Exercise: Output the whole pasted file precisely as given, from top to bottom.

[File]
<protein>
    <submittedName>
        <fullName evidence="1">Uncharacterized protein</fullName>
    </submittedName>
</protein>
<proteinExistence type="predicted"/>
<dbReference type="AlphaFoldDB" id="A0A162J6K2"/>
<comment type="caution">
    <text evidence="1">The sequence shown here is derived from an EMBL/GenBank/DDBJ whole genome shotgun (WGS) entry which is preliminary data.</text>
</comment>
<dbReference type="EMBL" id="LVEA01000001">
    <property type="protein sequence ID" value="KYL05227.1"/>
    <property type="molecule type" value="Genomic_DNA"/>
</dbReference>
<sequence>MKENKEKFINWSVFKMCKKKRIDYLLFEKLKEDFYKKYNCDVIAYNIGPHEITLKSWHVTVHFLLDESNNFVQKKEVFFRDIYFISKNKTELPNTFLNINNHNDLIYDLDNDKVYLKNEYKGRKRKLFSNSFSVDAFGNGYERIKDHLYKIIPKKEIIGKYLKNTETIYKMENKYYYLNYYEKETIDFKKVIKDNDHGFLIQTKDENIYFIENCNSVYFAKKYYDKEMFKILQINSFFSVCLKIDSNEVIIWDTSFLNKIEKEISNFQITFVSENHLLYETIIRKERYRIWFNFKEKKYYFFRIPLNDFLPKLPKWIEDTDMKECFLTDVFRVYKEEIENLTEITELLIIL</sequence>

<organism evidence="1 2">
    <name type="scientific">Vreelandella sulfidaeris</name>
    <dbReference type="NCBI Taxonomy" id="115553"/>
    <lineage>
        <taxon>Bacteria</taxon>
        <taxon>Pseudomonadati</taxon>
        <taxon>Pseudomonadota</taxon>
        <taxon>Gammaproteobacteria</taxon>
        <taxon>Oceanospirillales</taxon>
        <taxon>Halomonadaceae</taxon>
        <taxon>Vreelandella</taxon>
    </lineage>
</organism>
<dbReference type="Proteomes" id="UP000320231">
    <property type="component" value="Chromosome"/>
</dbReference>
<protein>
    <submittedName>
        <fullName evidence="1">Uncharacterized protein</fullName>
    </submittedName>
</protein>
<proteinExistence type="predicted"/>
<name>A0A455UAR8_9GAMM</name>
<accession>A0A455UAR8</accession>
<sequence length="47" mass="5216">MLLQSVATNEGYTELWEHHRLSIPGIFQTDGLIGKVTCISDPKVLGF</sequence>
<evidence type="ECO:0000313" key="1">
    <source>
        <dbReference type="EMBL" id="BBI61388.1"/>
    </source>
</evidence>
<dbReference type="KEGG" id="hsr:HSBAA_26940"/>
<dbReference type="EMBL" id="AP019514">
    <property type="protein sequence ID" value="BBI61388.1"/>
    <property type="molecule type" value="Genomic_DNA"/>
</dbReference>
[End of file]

<protein>
    <submittedName>
        <fullName evidence="1">Uncharacterized protein</fullName>
    </submittedName>
</protein>
<proteinExistence type="predicted"/>
<dbReference type="AlphaFoldDB" id="A0A162J6K2"/>
<comment type="caution">
    <text evidence="1">The sequence shown here is derived from an EMBL/GenBank/DDBJ whole genome shotgun (WGS) entry which is preliminary data.</text>
</comment>
<dbReference type="EMBL" id="LVEA01000001">
    <property type="protein sequence ID" value="KYL05227.1"/>
    <property type="molecule type" value="Genomic_DNA"/>
</dbReference>
<sequence>MKENKEKFINWSVFKMCKKKRIDYLLFEKLKEDFYKKYNCDVIAYNIGPHEITLKSWHVTVHFLLDESNNFVQKKEVFFRDIYFISKNKTELPNTFLNINNHNDLIYDLDNDKVYLKNEYKGRKRKLFSNSFSVDAFGNGYERIKDHLYKIIPKKEIIGKYLKNTETIYKMENKYYYLNYYEKETIDFKKVIKDNDHGFLIQTKDENIYFIENCNSVYFAKKYYDKEMFKILQINSFFSVCLKIDSNEVIIWDTSFLNKIEKEISNFQITFVSENHLLYETIIRKERYRIWFNFKEKKYYFFRIPLNDFLPKLPKWIEDTDMKECFLTDVFRVYKEEIENLTEITELLIIL</sequence>

<organism evidence="1 2">
    <name type="scientific">Vreelandella sulfidaeris</name>
    <dbReference type="NCBI Taxonomy" id="115553"/>
    <lineage>
        <taxon>Bacteria</taxon>
        <taxon>Pseudomonadati</taxon>
        <taxon>Pseudomonadota</taxon>
        <taxon>Gammaproteobacteria</taxon>
        <taxon>Oceanospirillales</taxon>
        <taxon>Halomonadaceae</taxon>
        <taxon>Vreelandella</taxon>
    </lineage>
</organism>
<dbReference type="Proteomes" id="UP000320231">
    <property type="component" value="Chromosome"/>
</dbReference>
<protein>
    <submittedName>
        <fullName evidence="1">Uncharacterized protein</fullName>
    </submittedName>
</protein>
<proteinExistence type="predicted"/>
<name>A0A455UAR8_9GAMM</name>
<accession>A0A455UAR8</accession>
<sequence length="47" mass="5216">MLLQSVATNEGYTELWEHHRLSIPGIFQTDGLIGKVTCISDPKVLGF</sequence>
<evidence type="ECO:0000313" key="1">
    <source>
        <dbReference type="EMBL" id="BBI61388.1"/>
    </source>
</evidence>
<dbReference type="KEGG" id="hsr:HSBAA_26940"/>
<dbReference type="EMBL" id="AP019514">
    <property type="protein sequence ID" value="BBI61388.1"/>
    <property type="molecule type" value="Genomic_DNA"/>
</dbReference>